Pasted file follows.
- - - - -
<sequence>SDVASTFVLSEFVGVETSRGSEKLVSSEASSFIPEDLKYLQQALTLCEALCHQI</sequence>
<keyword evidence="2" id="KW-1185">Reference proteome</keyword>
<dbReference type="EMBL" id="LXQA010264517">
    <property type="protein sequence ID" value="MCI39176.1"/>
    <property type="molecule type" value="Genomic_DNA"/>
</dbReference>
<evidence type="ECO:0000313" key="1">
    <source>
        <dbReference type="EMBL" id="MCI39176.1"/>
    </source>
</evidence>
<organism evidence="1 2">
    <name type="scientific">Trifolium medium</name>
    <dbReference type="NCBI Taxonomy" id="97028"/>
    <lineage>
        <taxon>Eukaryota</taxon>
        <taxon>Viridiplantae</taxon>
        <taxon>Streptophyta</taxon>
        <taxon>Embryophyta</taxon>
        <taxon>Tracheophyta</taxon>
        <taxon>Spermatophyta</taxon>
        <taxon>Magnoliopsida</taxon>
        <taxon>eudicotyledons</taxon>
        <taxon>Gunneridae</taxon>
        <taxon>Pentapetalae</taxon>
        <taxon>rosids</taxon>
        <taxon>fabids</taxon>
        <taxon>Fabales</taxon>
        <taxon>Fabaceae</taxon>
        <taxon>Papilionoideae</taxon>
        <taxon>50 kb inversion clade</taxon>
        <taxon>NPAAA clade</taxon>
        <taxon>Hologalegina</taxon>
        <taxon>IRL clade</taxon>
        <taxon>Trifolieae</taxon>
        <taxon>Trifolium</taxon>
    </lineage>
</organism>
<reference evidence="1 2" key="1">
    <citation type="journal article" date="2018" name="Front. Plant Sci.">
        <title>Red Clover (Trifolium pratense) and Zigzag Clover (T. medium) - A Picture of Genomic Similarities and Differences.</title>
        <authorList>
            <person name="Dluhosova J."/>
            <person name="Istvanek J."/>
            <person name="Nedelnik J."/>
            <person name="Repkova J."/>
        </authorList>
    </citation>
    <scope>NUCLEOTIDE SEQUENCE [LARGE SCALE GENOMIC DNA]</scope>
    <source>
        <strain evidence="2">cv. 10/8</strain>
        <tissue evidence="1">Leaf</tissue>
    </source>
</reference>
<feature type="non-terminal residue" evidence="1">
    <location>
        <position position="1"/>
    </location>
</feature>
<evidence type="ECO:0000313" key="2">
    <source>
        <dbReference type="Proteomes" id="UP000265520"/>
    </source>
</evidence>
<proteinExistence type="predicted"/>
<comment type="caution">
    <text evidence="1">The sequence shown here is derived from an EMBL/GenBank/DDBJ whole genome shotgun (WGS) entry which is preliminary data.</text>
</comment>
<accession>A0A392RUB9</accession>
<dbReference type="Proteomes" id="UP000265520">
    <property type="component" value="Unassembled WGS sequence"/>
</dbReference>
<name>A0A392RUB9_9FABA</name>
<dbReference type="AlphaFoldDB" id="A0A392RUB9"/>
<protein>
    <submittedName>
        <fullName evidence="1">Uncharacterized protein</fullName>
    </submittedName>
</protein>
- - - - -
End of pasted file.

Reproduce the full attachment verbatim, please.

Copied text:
<sequence>SDVASTFVLSEFVGVETSRGSEKLVSSEASSFIPEDLKYLQQALTLCEALCHQI</sequence>
<keyword evidence="2" id="KW-1185">Reference proteome</keyword>
<dbReference type="EMBL" id="LXQA010264517">
    <property type="protein sequence ID" value="MCI39176.1"/>
    <property type="molecule type" value="Genomic_DNA"/>
</dbReference>
<evidence type="ECO:0000313" key="1">
    <source>
        <dbReference type="EMBL" id="MCI39176.1"/>
    </source>
</evidence>
<organism evidence="1 2">
    <name type="scientific">Trifolium medium</name>
    <dbReference type="NCBI Taxonomy" id="97028"/>
    <lineage>
        <taxon>Eukaryota</taxon>
        <taxon>Viridiplantae</taxon>
        <taxon>Streptophyta</taxon>
        <taxon>Embryophyta</taxon>
        <taxon>Tracheophyta</taxon>
        <taxon>Spermatophyta</taxon>
        <taxon>Magnoliopsida</taxon>
        <taxon>eudicotyledons</taxon>
        <taxon>Gunneridae</taxon>
        <taxon>Pentapetalae</taxon>
        <taxon>rosids</taxon>
        <taxon>fabids</taxon>
        <taxon>Fabales</taxon>
        <taxon>Fabaceae</taxon>
        <taxon>Papilionoideae</taxon>
        <taxon>50 kb inversion clade</taxon>
        <taxon>NPAAA clade</taxon>
        <taxon>Hologalegina</taxon>
        <taxon>IRL clade</taxon>
        <taxon>Trifolieae</taxon>
        <taxon>Trifolium</taxon>
    </lineage>
</organism>
<reference evidence="1 2" key="1">
    <citation type="journal article" date="2018" name="Front. Plant Sci.">
        <title>Red Clover (Trifolium pratense) and Zigzag Clover (T. medium) - A Picture of Genomic Similarities and Differences.</title>
        <authorList>
            <person name="Dluhosova J."/>
            <person name="Istvanek J."/>
            <person name="Nedelnik J."/>
            <person name="Repkova J."/>
        </authorList>
    </citation>
    <scope>NUCLEOTIDE SEQUENCE [LARGE SCALE GENOMIC DNA]</scope>
    <source>
        <strain evidence="2">cv. 10/8</strain>
        <tissue evidence="1">Leaf</tissue>
    </source>
</reference>
<feature type="non-terminal residue" evidence="1">
    <location>
        <position position="1"/>
    </location>
</feature>
<evidence type="ECO:0000313" key="2">
    <source>
        <dbReference type="Proteomes" id="UP000265520"/>
    </source>
</evidence>
<proteinExistence type="predicted"/>
<comment type="caution">
    <text evidence="1">The sequence shown here is derived from an EMBL/GenBank/DDBJ whole genome shotgun (WGS) entry which is preliminary data.</text>
</comment>
<accession>A0A392RUB9</accession>
<dbReference type="Proteomes" id="UP000265520">
    <property type="component" value="Unassembled WGS sequence"/>
</dbReference>
<name>A0A392RUB9_9FABA</name>
<dbReference type="AlphaFoldDB" id="A0A392RUB9"/>
<protein>
    <submittedName>
        <fullName evidence="1">Uncharacterized protein</fullName>
    </submittedName>
</protein>